Report from the Physicians for Human Rights on solitary confinement.  Check it out here.

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CO: Suspect in Colorado prison chief killing spent bulk of sentence in solitary

I am in no way saying that prison caused this man to act out in murder, as the disciplinary and sentencing records indicate that he was a violent, disturbed person.  But it does make you wonder what programs or other reentry-related therapy was conducted to prepare him for release.  Could anything have changed the course of his behavior?  I do not know, but I do know it’s not going to be found in solitary.

Read the article here.

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ACLU of Pa., others sue Pa. Dept. of Corrections over housing of mentally ill inmates

From the article: “The state’s chapter of the American Civil Liberties Union has joined the Disability Network of Pennsylvania in a lawsuit challenging what the attorneys call the unconstitutional treatment of prisoners with serious mental illnesses who are held in solitary confinement.”

Like I said in the post immediately below this one, mentally ill inmates who are disruptive are treated as high security risks and locked down.  And what happens when we lock them down?

“Prolonged isolation under these extremely harsh conditions exacerbates the symptoms of the prisoners’ mental illness, which can include refusing to leave their cells, declining medical treatment, sleeplessness, hallucinations, paranoia, covering themselves with feces, head banging, injuring themselves and prison staff, and suicide,” the complaint reads. “Frequently, these symptoms are regarded as prison rule infractions, which prison officials punish with still more time in the RHU.”

Read more here.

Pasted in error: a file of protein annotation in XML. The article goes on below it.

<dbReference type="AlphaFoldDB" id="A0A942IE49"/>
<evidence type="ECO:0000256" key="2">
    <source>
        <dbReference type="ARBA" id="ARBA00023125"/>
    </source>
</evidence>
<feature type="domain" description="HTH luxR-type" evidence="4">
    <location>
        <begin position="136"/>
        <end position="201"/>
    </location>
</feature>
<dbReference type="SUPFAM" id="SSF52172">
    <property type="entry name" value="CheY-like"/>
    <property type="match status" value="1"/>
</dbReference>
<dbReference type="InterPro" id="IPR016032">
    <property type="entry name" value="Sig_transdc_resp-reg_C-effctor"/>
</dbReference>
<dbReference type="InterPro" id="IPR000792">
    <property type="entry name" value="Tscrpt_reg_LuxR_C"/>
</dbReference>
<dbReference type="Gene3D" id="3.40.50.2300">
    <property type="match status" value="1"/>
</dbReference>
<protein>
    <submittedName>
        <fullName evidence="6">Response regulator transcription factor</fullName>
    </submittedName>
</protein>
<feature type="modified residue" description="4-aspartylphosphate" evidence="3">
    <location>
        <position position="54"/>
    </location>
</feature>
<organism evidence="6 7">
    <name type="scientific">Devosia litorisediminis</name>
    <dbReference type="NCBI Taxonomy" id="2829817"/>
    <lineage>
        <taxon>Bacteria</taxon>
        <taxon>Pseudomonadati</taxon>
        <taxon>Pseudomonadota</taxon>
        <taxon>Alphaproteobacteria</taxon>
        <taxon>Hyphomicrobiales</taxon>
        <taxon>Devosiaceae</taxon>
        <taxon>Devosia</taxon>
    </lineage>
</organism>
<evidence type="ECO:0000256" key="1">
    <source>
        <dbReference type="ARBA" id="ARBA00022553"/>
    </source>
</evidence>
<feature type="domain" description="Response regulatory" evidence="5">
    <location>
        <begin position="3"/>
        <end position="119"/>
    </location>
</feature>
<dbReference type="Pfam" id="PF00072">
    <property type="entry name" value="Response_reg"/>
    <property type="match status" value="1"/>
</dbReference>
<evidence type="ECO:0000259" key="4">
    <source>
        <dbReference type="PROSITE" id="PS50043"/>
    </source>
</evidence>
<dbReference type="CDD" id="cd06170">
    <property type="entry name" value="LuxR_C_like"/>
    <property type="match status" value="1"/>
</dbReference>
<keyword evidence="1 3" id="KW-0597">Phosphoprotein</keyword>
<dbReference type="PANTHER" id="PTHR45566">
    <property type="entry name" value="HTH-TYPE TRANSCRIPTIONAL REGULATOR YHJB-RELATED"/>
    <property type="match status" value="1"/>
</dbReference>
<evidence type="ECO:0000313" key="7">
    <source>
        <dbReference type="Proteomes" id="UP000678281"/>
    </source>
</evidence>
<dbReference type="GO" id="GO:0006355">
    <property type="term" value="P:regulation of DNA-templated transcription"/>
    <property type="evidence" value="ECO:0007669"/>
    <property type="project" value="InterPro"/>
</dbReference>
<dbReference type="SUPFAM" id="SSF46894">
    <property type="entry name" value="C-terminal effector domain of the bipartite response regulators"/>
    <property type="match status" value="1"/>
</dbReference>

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WA: State prisons rethink solitary confinement

From the article: “Washington’s prisons are at the forefront of a new approach to solitary confinement, finding that a new focus on rehabilitation may calm some inmates’ behavior in prison and prevent violence once they are back on the street.”

Shocker.

Read more here.

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New York prison officials sued over solitary confinement

From the article: “The lawsuit is the latest challenge to standards by which some 80,000 inmates a day are confined up to 23 hours a day in isolation or with another inmate inside cells as small as a parking spot.”

Read more here.

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Companionship or Death: The Torture of Solitary Confinement

Great article on Huffington Post re solitary confinement.

From the article: “On any given day in the United States, 80,000 prisoners are held in some form of isolation or solitary confinement. Rather than being a method for holding the worst prisoners, solitary confinement is often the punishment for infractions of prison rules, such as fighting, gang membership or obtaining contraband. Many of the mentally healthy who are placed in isolation develop psychological problems as a result. Inmates engage in self-mutilation, sit catatonic in their own waste, and demonstrate cognitive dysfunction, paranoia and depression. According to testimony presented in June by Dr. Craig Haney, a leading expert on solitary confinement, at the first ever Congressional hearing on solitary confinement, for many prisoners, “solitary confinement precipitates a descent into madness.” As Sen. Dick Durbin, Chair of the Senate Judiciary Committee’s Subcommittee on the Constitution, Civil Rights and Human Rights, which held the hearing, shared in his opening statement to that hearing, 50 percent of prison suicides occur in solitary confinement.”